Drawing on Experience: Using Rich Pictures to explore Health Professions Education Leadership

Research output: Contribution to conferenceConference presentation/ephemerapeer-review


Health professions education (HPE) leadership is advocated as necessary to promote success at the individual, team, and institutional level. Whilst many leadership models exist, they are based mainly on Western perspectives. Simultaneously, however, it is suggested that leadership is influenced by the culture and context in which it is practiced. Furthermore, faculty development seeking to enhance leadership capabilities often lacks clear foundations in theoretical frameworks. Moreover, most studies exploring HPE leader identity in order to develop substantive theory have relied on interviews only. In the Pacific, HPE is emerging and HPE leaders require support and development that is theoretically based in this culture and context. Therefore, this research aimed to address this deficit by developing theory using Rich Pictures and interviews to investigate HPE leadership in the Pacific context to guide faculty development and add a fresh perspective to the international literature.
This research used an interpretivist methodology. Seven HPE leaders were recruited through purposeful sampling following ethics approval. The Rich Picture method was piloted and instructions developed. Rich Pictures are recommended to investigate a phenomenon’s social, emotional, and cultural aspects as they cause a ‘disruption in thinking’ and allow tacit perspectives to be explored. Accordingly, participants were requested to draw a picture on ‘Being an HPE leader’, which was followed by a Zoom interview to expand on the participants perspectives about their picture and being an HPE leader. Each interview was transcribed verbatim and analysed using Miles and Huberman’s approach. The codes and themes generated were further conceptualised into three types of leaders. Composite narratives were written for each leadership type identified and were checked for accuracy by the participants.
Three leadership types were identified based on the Rich Picture and interview interpretation. Metaphors were assigned to each leadership type, namely, the ‘Bridge’, ‘Coconut Tree’ and ‘Drua Canoe’ of HPE leadership. All participant leaders have the common aim of developing competent and compassionate graduates, however, their other aims, strategies, and attributes differ.
The ‘Bridge’ aims to develop competent and compassionate graduates who will improve healthcare at the patient and community level. The ‘Bridge’ achieves this by assisting students cross from the novice to the competent field by sharing knowledge and skills, scaffolding learning, and role modelling good practice. These leaders are passionate and motivated with a strong sense of responsibility. The ‘Coconut Tree’ leader recognises their multiple roles of being an HPE leader and aims to develop the curriculum along with their faculty, enabling them to educate graduates focused on improving patient outcomes. These leaders achieve this through cultivating relationships and collaborations, nurturing peers’ educational skills, and actively searching for solutions to challenges. They are sturdy, committed, and always seeking to improve themselves whilst being adaptable; bending with the winds of change. The ‘Drua Canoe’ leader aims to steer the institution towards the common vision through succession planning, accreditation, and seeking external assistance. They are innovative, fair, and committed to the cause whilst keeping steady in the storm.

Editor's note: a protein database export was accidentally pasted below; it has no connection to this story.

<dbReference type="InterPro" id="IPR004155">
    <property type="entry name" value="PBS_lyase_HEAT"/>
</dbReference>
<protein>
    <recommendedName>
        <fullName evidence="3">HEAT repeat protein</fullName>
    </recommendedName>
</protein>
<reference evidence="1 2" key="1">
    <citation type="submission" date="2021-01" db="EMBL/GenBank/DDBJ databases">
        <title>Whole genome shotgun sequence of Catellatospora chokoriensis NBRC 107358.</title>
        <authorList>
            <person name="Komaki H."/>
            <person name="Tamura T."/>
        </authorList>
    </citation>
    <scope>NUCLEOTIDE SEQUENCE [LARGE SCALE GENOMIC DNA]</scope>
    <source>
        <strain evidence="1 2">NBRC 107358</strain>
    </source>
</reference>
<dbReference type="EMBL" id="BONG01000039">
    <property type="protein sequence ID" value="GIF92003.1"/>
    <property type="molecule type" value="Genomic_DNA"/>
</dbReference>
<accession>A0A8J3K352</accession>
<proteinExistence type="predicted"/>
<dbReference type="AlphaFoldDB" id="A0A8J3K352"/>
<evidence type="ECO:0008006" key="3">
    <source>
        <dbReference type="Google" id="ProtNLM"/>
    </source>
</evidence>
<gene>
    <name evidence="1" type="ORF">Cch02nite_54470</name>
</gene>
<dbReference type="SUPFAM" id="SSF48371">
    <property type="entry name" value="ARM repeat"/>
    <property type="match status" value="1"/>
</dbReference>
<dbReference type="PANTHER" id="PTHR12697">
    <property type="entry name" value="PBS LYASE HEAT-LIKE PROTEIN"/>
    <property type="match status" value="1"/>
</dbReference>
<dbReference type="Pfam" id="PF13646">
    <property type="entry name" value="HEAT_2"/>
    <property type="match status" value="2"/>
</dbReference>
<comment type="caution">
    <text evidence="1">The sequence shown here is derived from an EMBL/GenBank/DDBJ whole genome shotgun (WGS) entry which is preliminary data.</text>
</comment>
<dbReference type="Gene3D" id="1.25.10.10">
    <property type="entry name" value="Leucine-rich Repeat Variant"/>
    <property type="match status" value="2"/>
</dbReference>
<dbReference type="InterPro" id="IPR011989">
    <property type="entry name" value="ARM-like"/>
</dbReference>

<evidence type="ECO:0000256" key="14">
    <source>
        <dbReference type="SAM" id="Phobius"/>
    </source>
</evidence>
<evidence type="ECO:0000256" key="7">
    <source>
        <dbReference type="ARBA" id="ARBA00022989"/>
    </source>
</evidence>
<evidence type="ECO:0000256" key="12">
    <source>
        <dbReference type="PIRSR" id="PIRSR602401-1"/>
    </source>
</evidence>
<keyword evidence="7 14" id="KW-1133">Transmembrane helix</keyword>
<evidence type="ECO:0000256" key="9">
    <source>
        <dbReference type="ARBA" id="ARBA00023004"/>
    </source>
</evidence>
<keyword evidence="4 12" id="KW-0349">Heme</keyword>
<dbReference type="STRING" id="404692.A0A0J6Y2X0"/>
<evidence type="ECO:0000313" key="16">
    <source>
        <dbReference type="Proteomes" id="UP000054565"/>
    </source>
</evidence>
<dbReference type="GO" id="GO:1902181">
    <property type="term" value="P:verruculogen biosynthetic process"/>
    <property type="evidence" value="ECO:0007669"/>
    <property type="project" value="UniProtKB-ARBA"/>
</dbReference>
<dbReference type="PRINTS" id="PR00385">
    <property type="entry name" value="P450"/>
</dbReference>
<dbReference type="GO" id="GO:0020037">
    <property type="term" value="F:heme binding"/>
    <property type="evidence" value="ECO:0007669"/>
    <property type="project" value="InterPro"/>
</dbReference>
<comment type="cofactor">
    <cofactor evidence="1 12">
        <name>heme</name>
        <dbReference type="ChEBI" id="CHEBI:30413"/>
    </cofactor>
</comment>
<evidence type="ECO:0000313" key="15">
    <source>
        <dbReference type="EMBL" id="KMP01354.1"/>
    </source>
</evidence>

Rich Pictures afforded the participants time and space to reflect on ‘Being an HPE Leader’. The Rich Pictures and subsequent interviews revealed tacit reflections that the participants stated they would not have disclosed in an interview alone. Furthermore, the metaphors of the ‘Bridge’, ‘Coconut Tree’ and ‘Drua Canoe’ are culturally significant in the Pacific by, respectively, enabling people to travel to new places, providing nutrition and shelter, and allowing navigation to distant horizons. Thus, the interpretation of the data was aligned with the participants’ perspectives about HPE leadership in the Pacific context, allowing HPE leadership to be viewed through a different lens.
Leadership in HPE is often viewed as a single phenomenon, but this study suggests that in the Pacific culture and context, there may be several types of leadership depending on the aims, strategies, and attributes of different HPE leaders. However, as this research was set in the Pacific the ‘Bridge, Coconut Tree and Drua Canoe’ may not be applicable to other HPE leadership contexts. Nevertheless, some aspects may resonate and Rich Pictures with interviews could be considered to expand current understandings of HPE leadership in other cultural contexts.
The main take-home messages from this research are that first, Rich Pictures constitutes an effective method to explore perspectives on complex phenomena such as HPE leadership. Rich Pictures allow participants to disrupt their thinking and reveal tacit thoughts and therefore should be considered for use in research and educational contexts. Second, the three types of leader identified in this research provide a theoretical framework to guide culturally relevant faculty development in Pacific HPE leadership and to assist faculty find fulfilling positions based on their aims, strategies and attributes. Finally, the Bridge, Coconut Tree and Drua Canoe provide a different perspective in the HPE leadership arena and may enable others to view leadership through a different lens in their own cultural context.
Original languageEnglish
Publication statusPublished - Jul 2022
EventANZAHPE 2022 - Partnerships -
Duration: 8 Jul 202219 Jul 2022


ConferenceANZAHPE 2022 - Partnerships
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